If you’re not a fan of Todoist’s gamified style, or you simply want a more forgiving free option, then check out Wunderlist. It has many of the same options that make Todoist great, with an easy method of setting up new tasks, simple collaboration between users, and the ability to assign tasks to specific groups. But where Todoist restricts many of its features to premium users, Wunderlist is a lot more generous with providing access, so free users can access time-based reminders, assign colleagues to tasks, and leave comments. That said, you’re generally restricted to how many of those you can do at one time — only 25 assignees per shared list — so you could see it as an even more insidious way of tempting people into a premium subscription.
Wunderlist has done away with its premium option, meaning that all of the features are now available for free. And it’s not just free for your phone the Wunderlist app also works for your iPad, Mac, Windows, Kindle Fire, and the Web.
Organizational tools rarely exist in a vacuum. If you’re wedded to Microsoft’s ecosystem with Outlook emails and Office work, then you might be excited to learn that Microsoft has its own to-do app. Created by the Wunderlist team after Microsoft bought the app back in 2015, Microsoft To-Do bears a striking resemblance to Wunderlist — and that’s certainly not a bad thing; setting up new tasks is easy, and it offers much the same in terms of tools and features.
Where Microsoft To-Do differs is with an emphasis on My Day — namely, the idea that you start each day with a clean slate and take a moment at the start of each day to write down what you want to achieve that day. It’s a neat and fuss-free philosophy on life, and aims to make users focus on the here-and-now. It’s not for everyone, and if you like planning ahead, then Microsoft To-Do allows for that too. It even has a smart suggestion tool built in that will suggest tasks for you based on your previous record. It’s a neat little idea, and we dig it.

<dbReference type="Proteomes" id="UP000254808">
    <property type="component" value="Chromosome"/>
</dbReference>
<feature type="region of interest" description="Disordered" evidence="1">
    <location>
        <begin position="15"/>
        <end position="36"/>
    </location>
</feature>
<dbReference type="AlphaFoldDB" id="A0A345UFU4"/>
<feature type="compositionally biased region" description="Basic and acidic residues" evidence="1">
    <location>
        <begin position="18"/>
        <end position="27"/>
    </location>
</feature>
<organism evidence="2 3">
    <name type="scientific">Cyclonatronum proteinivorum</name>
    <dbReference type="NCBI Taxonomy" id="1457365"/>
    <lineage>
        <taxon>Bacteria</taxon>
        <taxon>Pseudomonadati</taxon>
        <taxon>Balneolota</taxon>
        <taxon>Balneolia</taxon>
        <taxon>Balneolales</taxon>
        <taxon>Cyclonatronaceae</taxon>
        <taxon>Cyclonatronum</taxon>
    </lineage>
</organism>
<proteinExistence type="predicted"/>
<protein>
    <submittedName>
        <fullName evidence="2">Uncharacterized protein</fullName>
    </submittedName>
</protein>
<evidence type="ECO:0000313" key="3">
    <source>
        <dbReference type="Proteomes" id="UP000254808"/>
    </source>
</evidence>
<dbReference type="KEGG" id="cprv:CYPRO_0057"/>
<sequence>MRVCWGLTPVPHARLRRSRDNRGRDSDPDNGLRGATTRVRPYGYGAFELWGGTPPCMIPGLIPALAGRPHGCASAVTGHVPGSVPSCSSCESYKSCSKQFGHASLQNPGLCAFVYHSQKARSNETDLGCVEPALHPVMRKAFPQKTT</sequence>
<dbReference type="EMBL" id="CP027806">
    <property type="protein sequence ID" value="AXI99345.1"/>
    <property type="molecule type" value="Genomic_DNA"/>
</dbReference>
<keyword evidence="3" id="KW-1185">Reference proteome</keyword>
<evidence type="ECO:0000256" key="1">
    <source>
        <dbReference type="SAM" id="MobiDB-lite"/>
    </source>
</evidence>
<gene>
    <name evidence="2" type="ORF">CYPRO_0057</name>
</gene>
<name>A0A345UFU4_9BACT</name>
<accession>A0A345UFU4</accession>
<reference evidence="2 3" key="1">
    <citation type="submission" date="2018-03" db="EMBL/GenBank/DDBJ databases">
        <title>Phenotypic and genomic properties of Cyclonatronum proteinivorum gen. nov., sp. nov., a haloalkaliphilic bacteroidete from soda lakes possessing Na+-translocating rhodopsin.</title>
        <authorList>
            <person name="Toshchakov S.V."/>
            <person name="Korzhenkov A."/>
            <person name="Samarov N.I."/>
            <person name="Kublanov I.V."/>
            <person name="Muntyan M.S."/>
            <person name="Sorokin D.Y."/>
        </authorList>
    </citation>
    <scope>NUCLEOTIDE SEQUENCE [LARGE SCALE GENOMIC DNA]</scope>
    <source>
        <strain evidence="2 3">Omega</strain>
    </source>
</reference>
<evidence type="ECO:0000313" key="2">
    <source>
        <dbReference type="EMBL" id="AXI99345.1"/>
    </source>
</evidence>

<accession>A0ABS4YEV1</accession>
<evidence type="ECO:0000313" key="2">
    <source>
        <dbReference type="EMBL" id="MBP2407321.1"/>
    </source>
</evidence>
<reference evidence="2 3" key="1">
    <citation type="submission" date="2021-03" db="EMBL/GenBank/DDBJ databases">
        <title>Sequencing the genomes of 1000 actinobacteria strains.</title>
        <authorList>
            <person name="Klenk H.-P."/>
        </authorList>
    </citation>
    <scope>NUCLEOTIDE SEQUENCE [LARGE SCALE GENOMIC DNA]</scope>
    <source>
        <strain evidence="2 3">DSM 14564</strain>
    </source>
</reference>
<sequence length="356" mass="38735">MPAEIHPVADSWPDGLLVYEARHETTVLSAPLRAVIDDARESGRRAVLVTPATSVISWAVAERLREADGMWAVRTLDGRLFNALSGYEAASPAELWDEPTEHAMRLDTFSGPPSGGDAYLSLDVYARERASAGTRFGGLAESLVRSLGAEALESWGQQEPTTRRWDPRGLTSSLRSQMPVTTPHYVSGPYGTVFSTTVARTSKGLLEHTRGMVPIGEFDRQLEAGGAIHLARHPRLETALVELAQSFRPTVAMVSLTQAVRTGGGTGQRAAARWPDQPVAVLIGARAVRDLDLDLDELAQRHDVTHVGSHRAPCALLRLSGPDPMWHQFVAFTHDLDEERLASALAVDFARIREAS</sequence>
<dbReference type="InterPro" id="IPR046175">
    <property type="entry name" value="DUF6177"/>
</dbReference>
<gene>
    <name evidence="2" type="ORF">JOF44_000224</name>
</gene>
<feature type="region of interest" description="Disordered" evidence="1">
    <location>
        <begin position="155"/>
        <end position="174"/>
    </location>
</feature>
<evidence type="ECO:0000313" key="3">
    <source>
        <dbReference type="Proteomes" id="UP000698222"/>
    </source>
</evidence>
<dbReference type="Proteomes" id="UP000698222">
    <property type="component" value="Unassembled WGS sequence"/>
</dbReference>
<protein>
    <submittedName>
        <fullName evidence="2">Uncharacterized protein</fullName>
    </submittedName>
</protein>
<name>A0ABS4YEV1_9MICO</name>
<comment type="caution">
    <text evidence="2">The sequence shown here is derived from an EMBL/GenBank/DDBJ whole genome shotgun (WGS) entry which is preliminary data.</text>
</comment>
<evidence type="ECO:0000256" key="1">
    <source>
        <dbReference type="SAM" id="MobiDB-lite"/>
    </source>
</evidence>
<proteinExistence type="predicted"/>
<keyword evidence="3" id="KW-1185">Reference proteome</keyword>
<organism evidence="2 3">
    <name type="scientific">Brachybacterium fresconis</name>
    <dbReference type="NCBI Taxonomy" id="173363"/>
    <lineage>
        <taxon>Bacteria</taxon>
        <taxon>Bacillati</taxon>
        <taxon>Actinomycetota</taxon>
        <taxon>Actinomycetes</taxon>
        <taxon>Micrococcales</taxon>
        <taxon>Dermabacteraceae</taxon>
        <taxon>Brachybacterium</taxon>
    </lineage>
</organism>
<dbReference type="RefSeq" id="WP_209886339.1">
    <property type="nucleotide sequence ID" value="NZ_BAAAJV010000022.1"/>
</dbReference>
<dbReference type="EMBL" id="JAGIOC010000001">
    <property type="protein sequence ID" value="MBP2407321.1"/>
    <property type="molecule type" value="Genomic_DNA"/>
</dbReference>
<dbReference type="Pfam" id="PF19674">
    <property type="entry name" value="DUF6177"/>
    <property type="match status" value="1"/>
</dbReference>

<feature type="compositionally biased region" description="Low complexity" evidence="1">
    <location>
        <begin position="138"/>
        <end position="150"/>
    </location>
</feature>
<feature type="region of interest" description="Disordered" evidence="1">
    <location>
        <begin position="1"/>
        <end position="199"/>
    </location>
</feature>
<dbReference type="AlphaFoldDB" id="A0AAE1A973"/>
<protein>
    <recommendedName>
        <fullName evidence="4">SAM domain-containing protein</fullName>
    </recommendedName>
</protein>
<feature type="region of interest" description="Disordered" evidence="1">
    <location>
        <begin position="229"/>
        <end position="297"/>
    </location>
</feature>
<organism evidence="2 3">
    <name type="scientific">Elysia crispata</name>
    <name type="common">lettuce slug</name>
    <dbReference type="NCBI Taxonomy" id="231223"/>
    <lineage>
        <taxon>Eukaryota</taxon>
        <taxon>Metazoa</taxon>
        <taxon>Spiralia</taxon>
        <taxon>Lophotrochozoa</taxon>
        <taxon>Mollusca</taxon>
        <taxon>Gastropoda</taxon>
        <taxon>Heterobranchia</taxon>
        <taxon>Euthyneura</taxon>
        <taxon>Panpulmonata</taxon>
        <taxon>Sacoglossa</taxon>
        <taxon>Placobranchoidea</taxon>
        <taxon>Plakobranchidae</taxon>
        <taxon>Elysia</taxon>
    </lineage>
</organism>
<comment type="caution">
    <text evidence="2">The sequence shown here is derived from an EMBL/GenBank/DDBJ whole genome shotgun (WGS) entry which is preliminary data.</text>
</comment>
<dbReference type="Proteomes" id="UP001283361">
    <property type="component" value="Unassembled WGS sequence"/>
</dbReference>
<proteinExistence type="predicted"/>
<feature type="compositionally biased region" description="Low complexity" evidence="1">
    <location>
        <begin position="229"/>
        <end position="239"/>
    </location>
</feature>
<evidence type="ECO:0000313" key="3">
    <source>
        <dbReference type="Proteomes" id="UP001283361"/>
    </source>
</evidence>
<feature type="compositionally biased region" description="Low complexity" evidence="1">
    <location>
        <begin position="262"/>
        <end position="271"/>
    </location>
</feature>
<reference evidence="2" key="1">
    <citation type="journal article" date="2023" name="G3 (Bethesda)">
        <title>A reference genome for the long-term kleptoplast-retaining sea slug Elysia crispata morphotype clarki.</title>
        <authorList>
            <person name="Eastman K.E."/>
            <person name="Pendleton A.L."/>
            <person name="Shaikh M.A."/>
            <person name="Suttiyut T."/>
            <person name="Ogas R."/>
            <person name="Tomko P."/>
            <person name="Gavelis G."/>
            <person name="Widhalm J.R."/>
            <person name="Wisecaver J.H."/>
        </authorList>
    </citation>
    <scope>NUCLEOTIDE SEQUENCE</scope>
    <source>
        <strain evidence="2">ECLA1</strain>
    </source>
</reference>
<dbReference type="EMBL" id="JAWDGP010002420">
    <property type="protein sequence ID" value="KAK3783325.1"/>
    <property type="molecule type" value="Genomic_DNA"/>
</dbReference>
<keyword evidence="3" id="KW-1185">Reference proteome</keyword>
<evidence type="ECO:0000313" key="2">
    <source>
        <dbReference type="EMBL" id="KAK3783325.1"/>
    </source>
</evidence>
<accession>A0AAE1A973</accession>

The future seems to have Microsoft To-Do pegged to replace Wunderlist, and you can import your Wunderlist tasks if you’re coming from that app. Integration with other Microsoft services is planned for the future, so watch this space if you’re heavily into that.
Bear (free/premium options)
If you prefer to keep your notes and to-do list together, Bear may be the perfect app for you. There’s a traditional menu bar that allows you to format text, and there’s also the option to use markdown to make some quick changes. You can also group lists and notes by hashtags, making it easy to find all your tasks.
Bear is available for iOS, MacOS, and WatchOS. You can use Bear for free, but if you want to sync between your devices, you’ll need to pay $15 a year. Sadly, there’s no Android app in the works.
Supposedly based on former President Dwight ‘Ike’ Eisenhower’s organizational method, Ike takes a more lighthearted approach to the to-do list. The core of the app is based on priority; mark the most urgent tasks as such and build your day around dealing with those most crucial of jobs, forming a “priority matrix.” It makes more sense as you delve further into the app.
Thankfully, the lighthearted approach we mentioned helps to take some of the edge off the central premise. You can attach images to tasks, which means that recurring tasks become far more enjoyable; attaching that goofy picture of your dog to your “walk the dog” task is a small crutch, but it makes getting out of bed at 6 a.m. every day slightly easier. You can attach voice notes to tasks as well, set location-based reminders, and customizable celebrations that play whenever you complete a task. It’s a capable to-do list app, made slightly sillier.
Upgrading to Ike Pro is a one-off payment of $2, and unlocks access to location reminders, audio recordings, and all of the customizable themes, along with a few extras. How can you go wrong for $2?
You might have thought that a to-do list app couldn’t get much more different — well, think again! Habitica is a completely different take on the to-do list, and it’s apparent from the moment you boot up the app. Instead of being asked to fill in your first task, you’re asked to create a character. What? Well, Habitica uses a gaming RPG-style to motivate you to complete your daily tasks. Complete tasks and your character gains experience and gold that can be spent on making them more powerful. Don’t try and cheat the system either; based on a few questions asked during your character creation, Habitica will assign you a few tasks to get you started. Fail to complete your daily tasks, and your avatar will take damage! Won’t somebody think of the player characters?!
Habitica is a bit more daunting to set up, with a system of different types of tasks and rewards to sort out before you can really get going, but if you’re really into the idea then it’s worth the time needed. So what are you waiting for? Get leveling and grind that dishwashing!
Organizing your day is only half the battle. Make sure you spend some time each day to unwind and reflect on the day by trying out one of the best meditation apps on both iOS and Android.